Italy's Political Problems Could Wrack the EU
Italy has finally formed a new government. The March 2018 elections left behind a radically different political landscape for Europe’s third largest economy, knocking out the pro-European center-left Democrats, with voters giving over 50 percent of their votes to two radically different parties, the Five Star Movement and League (and its allied parties). After over more than two months of negotiations, the duo have thrashed out their differences and agreed to form a government, taking Italy on a new path. Although there have been questions raised over the new alliance’s prime ministerial candidate, law professor Giuseppe Conte, the future direction of Italy—at least in the short term—will is the hands of the political outsiders.
The Five Star and League do not easily align to the traditional political divide of right and left; rather they are populist, anti-establishment, anti-European Union, pro-Russia, and favor the loosening of the country’s fiscal restraints to achieve a faster pace of growth. They are also anti-immigration, the League more so than the Five Star. There is an expectation that an early policy initiative will be to tighten immigration. And both parties have a sizable core who favor taking Italy out of the Eurozone and seeking forgiveness of a portion of the country’s public sector debt. Italy’s debt is equal to 132 percent of GDP and, as such, it is a drag on economic growth.
The probability of a Five Star-League government, with spending and tax cuts, as well as its stated rejection of EU budget rules has left European markets in a nervous condition and widened spreads between Italian and German sovereign bonds.
The pending new government’s views have also stirred up other European governments, which have little interest in reliving the financial turmoil sparked by the Greek sovereign debt crisis from 2009 to 2012. The French finance minister Bruno Le Maire was quick to warn his new colleagues in Italy, stating, “If the new government took the risk of not respecting its commitments on debt, the deficit and the cleanup of banks, the financial stability of the entire euro zone will be threatened.”
League leader Matteo Salvini promptly responded to the French finance minister, saying that the warning was “unacceptable” interference. He added, “I didn’t ask for votes . . . to continue on a path of poverty, precariousness and immigration: Italians first!”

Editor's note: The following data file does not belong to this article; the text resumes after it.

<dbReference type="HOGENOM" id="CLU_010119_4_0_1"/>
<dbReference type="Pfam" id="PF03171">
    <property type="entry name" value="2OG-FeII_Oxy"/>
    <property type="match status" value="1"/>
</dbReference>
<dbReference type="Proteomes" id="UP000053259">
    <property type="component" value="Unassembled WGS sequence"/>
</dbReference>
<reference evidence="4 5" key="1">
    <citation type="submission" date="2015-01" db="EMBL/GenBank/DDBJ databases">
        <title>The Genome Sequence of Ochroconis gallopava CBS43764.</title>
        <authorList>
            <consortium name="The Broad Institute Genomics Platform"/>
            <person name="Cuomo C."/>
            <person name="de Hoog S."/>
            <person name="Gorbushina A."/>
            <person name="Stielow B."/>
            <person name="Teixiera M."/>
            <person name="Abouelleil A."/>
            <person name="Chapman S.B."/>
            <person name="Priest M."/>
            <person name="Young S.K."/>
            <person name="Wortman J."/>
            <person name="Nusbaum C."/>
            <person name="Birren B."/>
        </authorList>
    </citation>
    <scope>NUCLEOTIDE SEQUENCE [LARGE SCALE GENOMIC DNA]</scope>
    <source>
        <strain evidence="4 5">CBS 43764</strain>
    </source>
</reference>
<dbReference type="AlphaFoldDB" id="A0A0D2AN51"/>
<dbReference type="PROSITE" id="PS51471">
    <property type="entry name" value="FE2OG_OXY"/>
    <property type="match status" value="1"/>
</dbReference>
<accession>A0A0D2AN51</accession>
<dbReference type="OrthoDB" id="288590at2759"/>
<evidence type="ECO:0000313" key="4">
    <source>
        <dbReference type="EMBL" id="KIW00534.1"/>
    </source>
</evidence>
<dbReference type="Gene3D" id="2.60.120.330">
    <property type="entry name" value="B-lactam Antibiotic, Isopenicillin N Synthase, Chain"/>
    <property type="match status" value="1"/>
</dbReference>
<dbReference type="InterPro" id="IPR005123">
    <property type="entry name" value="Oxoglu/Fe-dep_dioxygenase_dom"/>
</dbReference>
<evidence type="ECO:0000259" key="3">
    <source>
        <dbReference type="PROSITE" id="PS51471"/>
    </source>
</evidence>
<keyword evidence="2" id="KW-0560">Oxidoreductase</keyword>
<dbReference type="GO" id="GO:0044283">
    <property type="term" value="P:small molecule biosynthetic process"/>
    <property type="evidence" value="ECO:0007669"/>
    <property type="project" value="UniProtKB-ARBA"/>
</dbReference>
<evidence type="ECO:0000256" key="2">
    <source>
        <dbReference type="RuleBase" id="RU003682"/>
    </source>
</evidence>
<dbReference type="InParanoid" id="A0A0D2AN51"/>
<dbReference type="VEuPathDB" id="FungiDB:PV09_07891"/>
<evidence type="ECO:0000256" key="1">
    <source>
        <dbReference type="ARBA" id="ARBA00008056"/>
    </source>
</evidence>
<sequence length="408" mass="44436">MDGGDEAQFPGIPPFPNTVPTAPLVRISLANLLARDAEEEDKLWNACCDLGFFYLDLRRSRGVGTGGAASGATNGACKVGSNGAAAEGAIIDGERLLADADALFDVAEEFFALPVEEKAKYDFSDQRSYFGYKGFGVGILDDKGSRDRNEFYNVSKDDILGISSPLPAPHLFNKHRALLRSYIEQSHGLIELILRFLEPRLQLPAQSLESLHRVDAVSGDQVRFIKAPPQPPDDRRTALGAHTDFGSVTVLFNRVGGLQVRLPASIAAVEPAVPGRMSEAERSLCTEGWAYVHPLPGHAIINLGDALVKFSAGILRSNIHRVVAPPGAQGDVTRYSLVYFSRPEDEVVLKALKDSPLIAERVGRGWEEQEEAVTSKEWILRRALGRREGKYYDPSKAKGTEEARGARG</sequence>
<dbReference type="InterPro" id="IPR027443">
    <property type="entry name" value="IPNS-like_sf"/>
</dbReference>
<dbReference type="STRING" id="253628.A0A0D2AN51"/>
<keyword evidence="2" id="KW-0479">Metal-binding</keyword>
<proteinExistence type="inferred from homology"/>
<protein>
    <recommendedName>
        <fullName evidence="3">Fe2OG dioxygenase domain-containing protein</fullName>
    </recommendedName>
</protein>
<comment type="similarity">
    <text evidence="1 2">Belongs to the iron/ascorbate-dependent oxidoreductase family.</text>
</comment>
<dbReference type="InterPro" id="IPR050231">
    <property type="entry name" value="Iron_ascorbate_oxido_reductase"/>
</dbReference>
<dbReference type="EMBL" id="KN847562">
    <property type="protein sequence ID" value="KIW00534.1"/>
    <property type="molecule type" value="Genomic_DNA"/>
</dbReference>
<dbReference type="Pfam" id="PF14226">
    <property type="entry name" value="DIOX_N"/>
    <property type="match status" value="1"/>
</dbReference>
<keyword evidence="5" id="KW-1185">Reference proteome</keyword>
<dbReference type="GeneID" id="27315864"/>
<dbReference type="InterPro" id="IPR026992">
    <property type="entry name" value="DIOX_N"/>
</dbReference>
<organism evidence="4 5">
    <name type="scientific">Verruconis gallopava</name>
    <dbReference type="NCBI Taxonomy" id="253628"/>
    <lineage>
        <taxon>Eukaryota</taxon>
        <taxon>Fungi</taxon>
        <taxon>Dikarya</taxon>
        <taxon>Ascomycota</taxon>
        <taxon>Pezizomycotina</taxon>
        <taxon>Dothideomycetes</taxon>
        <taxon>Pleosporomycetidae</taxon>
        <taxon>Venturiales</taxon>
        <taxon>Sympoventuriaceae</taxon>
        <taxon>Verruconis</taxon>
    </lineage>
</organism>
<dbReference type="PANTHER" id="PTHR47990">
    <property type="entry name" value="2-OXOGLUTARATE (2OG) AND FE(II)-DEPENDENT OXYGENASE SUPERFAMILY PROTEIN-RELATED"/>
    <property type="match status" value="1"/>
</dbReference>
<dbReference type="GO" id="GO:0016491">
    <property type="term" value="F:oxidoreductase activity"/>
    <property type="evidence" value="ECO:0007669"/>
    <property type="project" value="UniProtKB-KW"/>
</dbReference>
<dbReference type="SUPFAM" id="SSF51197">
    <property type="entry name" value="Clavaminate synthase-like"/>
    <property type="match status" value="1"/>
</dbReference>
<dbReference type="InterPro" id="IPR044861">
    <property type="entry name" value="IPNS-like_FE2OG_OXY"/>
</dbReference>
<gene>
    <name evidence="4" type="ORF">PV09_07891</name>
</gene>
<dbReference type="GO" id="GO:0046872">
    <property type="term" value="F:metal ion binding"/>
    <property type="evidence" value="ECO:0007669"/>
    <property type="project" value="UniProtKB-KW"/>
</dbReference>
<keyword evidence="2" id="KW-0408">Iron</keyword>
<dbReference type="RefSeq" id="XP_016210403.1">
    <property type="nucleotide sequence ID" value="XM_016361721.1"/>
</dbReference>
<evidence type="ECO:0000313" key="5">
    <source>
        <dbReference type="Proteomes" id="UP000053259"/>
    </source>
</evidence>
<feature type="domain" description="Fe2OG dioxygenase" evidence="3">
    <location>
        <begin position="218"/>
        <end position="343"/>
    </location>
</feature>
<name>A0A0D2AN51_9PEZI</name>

According to Corriere della Sera, one of Italy’s leading newspapers, the cabinet-in-waiting is composed of Florence University law professor Giuseppe Conte as prime minister, with Five Star leader Luigi Di Maio serving as a joint minister of economic development and labor, while Salvini would be interior minister. Conte’s resume, however, has raised some questions about the validity of certain academic credentials, which could undermine his credibility and has complicated the transition process. Italy’s president, Sergio Matterella, has final say on the proposed new government and is taking his time.
Once in office, the first major challenge is going to be the economy. Italy’s next government inherits an economy that is finally growing. After an anemic 0.9 percent expansion in 2016, one of the slowest in Europe, the pace picked up in 2017 to 1.5 percent. According to the International Monetary Fund, real GDP growth is forecast to expand at 1.5 percent in 2018 and slow to 1.1 percent in 2019.
A key point of concern by the Five Star and League is that such weak growth rates do not bode well for reducing unemployment, which was declining but was still a high 11.3 percent in 2017. What makes this worse is that IMF projections through 2019 do not see Italian unemployment falling under 10.0 percent. Consequently, the pending new government will feel a high degree of pressure to take a different approach from tight fiscal policy, which means that it could find itself at odds with the European Union expects its members to have a fiscal deficit target of 3.0 percent and under. Italy’s fiscal deficit was 2.3 percent in 2017, under the EU target.
If the next Italian government opts to spend more, it could breach the target, which puts it in conflict with the EU. At the same time, if the fiscal deficit balloons out, then investor confidence could erode, which is not a positive development for a country with a total financing need equal to 22.2 percent of GDP in 2018 and 22.1 percent in 2019. And those IMF estimates are undertaken with the view that the country’s banks continue to function without another crisis.
The new Italian government is likely to test the current EU system. How it does this is important. If it takes an aggressive approach similar to that followed by the first Syriza government in Greece in 2015, Europe could be in for a bumpy ride. Greece’s prime minister, Alexis Tsipras, and his finance minister, Yanis Varoufakis, did much to upset what they perceived as the European establishment, led by the conservative Germans, whom they saw imposing heavy-handed austerity on Europe and their country in particular.
Greece’s confrontational strategy backfired into a test of wills with Germany, the world’s fourth largest economy. A country of eleven million people and a small economy (with a large debt), Greece was forced to make tough decisions ultimately swallowing tough austerity measures and structural adjustment in return for a massive bailout. In the case of Italy, however, change in EU policies could be pursued in a less sensational and acrimonious fashion by using its leverage as Europe’s largest debtor and third largest economy after Germany and France. In this case, size does matter.